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    I don’t quite understand the problem that’s being solved here. I already have seamless access to Gitlab (or whichever Git remote I choose to use) from any IDE or the command line. What value is there in working in a browser, using a web app hosted alongside my code repository? Honest question.

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      You have your tools set up already.

      Others do not.

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        But who are these people who write code but don’t have their tools set up? Is that a large group of people?

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          Every beginner, and most programmers away from their home setups.

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            I haven’t played with the gitlab version, but gitpod is pretty nice for getting something done quickly when I’m on the road and not carrying my real dev system.

            It’s also absolutely brilliant for getting people started on open source projects. You can include a link in your README, like this wagtail demo site does that lets people pop open a remove VS Code instance with your project checked out and a container set up to build/run it.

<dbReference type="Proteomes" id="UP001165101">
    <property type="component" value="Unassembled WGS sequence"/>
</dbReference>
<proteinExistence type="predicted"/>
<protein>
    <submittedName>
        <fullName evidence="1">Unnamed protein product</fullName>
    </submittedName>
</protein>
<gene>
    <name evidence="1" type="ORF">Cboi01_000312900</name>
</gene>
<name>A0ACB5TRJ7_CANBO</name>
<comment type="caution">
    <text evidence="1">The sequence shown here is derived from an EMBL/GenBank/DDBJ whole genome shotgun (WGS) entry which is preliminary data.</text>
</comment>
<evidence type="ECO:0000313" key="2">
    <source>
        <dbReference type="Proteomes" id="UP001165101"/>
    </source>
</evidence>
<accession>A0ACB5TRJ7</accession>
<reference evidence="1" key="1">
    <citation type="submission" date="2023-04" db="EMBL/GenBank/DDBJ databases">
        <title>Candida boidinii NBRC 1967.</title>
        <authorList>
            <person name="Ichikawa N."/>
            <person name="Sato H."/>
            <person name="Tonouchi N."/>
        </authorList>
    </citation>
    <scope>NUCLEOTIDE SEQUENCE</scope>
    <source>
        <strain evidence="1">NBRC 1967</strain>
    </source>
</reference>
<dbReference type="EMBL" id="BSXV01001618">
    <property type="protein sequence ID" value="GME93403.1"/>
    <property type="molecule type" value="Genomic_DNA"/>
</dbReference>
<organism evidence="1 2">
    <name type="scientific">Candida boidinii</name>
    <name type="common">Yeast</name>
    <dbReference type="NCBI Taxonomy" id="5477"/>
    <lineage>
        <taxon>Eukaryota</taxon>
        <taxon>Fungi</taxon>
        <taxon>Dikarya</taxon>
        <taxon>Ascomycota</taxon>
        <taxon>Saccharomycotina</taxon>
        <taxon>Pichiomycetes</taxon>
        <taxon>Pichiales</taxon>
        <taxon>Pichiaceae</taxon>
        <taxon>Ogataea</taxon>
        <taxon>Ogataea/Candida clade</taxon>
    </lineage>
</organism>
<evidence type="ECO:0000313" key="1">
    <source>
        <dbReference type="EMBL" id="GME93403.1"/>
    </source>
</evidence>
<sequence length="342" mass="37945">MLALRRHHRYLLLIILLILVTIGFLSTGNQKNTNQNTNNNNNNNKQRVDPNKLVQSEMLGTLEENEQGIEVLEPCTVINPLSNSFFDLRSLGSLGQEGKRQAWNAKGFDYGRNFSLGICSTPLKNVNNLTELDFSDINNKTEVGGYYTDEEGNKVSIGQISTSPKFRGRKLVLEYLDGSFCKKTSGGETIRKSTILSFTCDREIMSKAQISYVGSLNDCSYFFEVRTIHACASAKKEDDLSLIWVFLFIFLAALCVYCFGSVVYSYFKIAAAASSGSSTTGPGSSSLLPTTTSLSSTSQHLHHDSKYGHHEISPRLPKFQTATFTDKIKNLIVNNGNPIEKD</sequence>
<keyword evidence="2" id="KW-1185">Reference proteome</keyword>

I think kicking the tires on new things and contributing a quick fix to someone else’s project that I don’t regularly contribute to have been the best uses I’ve seen for something like this.

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              I’m not familiar with the GitLab version here but the GitHub version is a bit more than you’re suggesting. It’s a combination of a web UI and a base container image that has all of the tools set up. Each user can then add additional container layers to tailor the environment to their taste. When you want to onboard a new developer to the project, there’s a one-click thing to give them a complete working build environment.

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          I would love a remote vscode editor with support for a runtime environment defined by a shell.nix file. Gitpod came close, but doesnt run the vscode plugins in this environment.